Half of IT leaders lack confidence in their teams

By Dylan Bushell-Embling
Tuesday, 23 November, 2021

Half of IT leaders lack confidence in their teams

More than half (51%) of global IT leaders lack confidence in their own teams’ ability to enact positive change over the next five years, according to research commissioned by Pegasystems.

A survey of 10 countries in APAC, Europe and the Americas, conducted by iResearch, found that 17% of IT leaders have no or only little confidence in the ability of their teams to navigate the challenges ahead.

These worries are compounded by poor technology choices, with nearly two-thirds of respondents admitting to have wasted between US$1 million and US$10 million on the wrong IT solutions over the past five years. Meanwhile, only 12% reported that all their IT investments had paid off over the period.

But the study also found that the IT function is being transformed, with 68% of IT leaders reporting that digital transformation has allowed them to disperse responsibility to other functions, and 54% by delegating it to others.

Another projected change is the need for IT specialists to diversify their skills with new training and development. Around 78% of senior managers and 76% of managers said ongoing, lifelong learning will have either a big or transformational impact on them.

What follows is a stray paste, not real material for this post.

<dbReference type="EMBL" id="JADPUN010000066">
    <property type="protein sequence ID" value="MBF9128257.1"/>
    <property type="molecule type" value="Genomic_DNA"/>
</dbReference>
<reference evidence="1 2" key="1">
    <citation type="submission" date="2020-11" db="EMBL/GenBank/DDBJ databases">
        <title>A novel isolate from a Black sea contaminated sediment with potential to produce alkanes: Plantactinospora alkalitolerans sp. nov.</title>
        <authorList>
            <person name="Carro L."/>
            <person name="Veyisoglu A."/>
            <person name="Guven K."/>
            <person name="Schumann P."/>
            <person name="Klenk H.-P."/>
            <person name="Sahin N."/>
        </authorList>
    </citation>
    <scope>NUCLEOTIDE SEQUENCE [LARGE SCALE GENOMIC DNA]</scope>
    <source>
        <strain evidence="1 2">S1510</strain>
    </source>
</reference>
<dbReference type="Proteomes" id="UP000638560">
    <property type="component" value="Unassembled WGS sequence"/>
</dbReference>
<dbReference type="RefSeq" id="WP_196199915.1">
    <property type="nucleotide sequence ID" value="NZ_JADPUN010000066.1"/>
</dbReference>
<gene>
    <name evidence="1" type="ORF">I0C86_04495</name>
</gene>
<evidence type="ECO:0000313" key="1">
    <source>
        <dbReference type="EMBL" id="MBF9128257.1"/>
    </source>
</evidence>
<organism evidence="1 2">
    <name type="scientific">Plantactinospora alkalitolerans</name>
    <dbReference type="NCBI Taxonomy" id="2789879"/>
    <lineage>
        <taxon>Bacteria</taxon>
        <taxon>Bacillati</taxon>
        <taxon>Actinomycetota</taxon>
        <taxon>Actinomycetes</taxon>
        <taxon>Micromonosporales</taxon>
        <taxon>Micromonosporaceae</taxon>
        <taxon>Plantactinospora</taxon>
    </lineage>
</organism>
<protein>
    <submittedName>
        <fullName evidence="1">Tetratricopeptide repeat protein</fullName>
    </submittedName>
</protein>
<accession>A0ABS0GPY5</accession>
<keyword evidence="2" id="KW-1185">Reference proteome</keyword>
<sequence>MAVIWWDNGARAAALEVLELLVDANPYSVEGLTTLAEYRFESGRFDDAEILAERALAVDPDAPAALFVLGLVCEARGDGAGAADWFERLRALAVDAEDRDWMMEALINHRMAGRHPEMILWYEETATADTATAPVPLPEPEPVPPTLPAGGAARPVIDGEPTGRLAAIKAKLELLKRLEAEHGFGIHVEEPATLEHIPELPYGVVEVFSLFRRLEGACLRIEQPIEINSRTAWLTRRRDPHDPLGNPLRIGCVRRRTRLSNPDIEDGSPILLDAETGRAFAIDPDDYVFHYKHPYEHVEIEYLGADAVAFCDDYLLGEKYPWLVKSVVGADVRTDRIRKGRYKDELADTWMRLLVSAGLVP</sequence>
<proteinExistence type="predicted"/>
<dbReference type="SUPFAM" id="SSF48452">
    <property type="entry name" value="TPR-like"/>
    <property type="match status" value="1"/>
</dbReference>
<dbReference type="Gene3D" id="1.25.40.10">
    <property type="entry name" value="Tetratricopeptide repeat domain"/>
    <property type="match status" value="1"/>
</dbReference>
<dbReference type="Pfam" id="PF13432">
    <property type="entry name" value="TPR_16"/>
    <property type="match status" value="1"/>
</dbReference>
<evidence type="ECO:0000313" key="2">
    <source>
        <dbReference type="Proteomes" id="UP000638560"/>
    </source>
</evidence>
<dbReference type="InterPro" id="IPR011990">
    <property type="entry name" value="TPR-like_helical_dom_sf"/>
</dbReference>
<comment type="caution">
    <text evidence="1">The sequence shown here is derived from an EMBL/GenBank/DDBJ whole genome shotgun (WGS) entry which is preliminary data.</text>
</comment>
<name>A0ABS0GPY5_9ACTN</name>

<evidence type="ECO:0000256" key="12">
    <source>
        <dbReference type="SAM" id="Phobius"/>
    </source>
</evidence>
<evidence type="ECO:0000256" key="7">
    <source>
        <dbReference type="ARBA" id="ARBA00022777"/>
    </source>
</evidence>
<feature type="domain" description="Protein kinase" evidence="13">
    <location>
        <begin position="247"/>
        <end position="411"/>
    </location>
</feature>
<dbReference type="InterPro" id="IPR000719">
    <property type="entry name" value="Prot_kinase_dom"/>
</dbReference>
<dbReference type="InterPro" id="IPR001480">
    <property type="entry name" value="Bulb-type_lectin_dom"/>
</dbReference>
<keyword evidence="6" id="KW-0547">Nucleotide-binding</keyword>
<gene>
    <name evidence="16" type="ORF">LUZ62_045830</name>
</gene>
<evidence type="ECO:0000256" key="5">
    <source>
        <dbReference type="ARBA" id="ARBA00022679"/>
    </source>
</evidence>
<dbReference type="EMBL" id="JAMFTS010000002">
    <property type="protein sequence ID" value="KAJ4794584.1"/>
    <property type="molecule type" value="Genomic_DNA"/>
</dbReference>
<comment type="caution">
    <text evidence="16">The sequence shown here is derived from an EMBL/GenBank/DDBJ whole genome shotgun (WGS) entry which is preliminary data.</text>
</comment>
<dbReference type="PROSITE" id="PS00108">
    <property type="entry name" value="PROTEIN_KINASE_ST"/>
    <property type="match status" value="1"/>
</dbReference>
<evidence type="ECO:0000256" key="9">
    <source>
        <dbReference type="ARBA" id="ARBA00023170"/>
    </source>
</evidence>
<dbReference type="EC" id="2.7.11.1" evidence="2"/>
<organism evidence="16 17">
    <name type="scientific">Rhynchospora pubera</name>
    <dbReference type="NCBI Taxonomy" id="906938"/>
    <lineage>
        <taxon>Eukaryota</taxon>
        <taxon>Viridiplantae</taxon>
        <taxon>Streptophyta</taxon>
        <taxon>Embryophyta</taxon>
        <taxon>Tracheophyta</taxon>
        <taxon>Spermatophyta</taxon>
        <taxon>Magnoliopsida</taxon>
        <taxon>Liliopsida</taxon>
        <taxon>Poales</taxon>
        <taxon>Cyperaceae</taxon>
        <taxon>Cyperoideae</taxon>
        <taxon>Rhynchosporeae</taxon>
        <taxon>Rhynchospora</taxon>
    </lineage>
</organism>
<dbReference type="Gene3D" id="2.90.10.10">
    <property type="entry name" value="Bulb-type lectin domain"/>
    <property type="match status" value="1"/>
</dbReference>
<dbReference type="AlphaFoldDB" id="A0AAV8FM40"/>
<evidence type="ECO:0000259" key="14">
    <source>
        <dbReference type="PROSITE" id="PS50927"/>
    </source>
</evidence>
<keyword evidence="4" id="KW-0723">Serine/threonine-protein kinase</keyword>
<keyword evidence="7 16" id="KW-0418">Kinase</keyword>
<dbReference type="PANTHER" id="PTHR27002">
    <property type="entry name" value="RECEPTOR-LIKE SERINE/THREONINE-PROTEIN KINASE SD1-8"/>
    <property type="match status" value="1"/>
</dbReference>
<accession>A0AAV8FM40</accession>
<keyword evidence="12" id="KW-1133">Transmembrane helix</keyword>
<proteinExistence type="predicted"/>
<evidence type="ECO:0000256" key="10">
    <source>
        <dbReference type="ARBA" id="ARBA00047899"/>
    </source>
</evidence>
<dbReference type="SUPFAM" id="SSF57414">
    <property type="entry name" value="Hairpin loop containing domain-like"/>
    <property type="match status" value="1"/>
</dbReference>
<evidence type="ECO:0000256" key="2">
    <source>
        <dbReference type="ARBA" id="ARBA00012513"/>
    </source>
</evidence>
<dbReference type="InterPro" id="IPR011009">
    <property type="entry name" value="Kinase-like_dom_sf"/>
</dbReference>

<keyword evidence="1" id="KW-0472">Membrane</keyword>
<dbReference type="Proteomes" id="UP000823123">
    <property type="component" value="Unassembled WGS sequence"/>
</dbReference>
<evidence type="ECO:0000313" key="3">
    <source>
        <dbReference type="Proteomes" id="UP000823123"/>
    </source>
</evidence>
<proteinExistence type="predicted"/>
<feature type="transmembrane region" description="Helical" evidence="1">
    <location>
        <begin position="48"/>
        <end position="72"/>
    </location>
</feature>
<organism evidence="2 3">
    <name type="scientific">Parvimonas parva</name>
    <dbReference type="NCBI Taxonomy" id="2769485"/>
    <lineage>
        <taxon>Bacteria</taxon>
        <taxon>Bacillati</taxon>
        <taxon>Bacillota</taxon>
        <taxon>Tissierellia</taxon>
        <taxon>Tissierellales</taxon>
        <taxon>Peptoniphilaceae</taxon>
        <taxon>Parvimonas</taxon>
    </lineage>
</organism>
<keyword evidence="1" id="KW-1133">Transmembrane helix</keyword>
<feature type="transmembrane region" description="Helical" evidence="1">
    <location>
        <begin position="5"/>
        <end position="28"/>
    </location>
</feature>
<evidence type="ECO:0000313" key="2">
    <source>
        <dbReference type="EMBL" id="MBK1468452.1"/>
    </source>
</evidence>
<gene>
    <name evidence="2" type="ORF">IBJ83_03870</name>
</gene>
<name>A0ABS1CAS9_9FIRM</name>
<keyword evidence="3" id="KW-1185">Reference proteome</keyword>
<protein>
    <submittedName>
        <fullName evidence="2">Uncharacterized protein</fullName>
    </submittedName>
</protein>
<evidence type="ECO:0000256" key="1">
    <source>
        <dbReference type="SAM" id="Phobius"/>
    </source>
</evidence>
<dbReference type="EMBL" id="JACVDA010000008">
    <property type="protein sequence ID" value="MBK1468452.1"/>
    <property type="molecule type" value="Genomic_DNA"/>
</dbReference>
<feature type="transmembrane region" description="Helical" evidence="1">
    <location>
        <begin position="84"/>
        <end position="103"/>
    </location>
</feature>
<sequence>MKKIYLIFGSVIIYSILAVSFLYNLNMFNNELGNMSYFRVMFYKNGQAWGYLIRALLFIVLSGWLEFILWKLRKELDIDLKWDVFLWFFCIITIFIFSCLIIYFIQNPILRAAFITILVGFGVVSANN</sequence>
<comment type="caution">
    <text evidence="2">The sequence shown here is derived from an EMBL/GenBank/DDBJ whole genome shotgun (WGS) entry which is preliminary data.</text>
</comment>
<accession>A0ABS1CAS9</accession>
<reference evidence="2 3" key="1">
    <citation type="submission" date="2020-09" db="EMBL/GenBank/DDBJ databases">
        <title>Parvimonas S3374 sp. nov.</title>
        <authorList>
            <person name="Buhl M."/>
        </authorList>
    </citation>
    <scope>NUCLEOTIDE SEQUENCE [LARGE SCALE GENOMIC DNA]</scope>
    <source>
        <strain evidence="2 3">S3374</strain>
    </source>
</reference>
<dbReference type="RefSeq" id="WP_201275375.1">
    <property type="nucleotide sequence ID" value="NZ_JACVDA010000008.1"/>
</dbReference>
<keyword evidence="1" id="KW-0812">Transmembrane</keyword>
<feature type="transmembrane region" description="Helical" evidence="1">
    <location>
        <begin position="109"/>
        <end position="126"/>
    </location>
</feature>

But even as IT leaders report that technology is starting to relieve them of the routine administrative work they have to do today, 67% also believe that their workloads are set to significantly increase as IT becomes more an increasingly valued part of the business.

Pegasystems CTO Don Schuerman said the results demonstrate that the IT function will undergo significant changes over the next three to five years.

“The accelerated pace of digital transformation has put IT leaders front and centre. It’s also taught many within organisations the strategic value these teams can provide if they are given the tools and the opportunity to be creative, collaborative and focus their efforts on the areas where they can best add value,” he said.

“All of this will lead to better decision-making; more diverse, skilled workforces; and a more open, united way of working that will help to crush complexity and deliver better outcomes.”

Image credit: ©stock.adobe.com/au/Friends Stock

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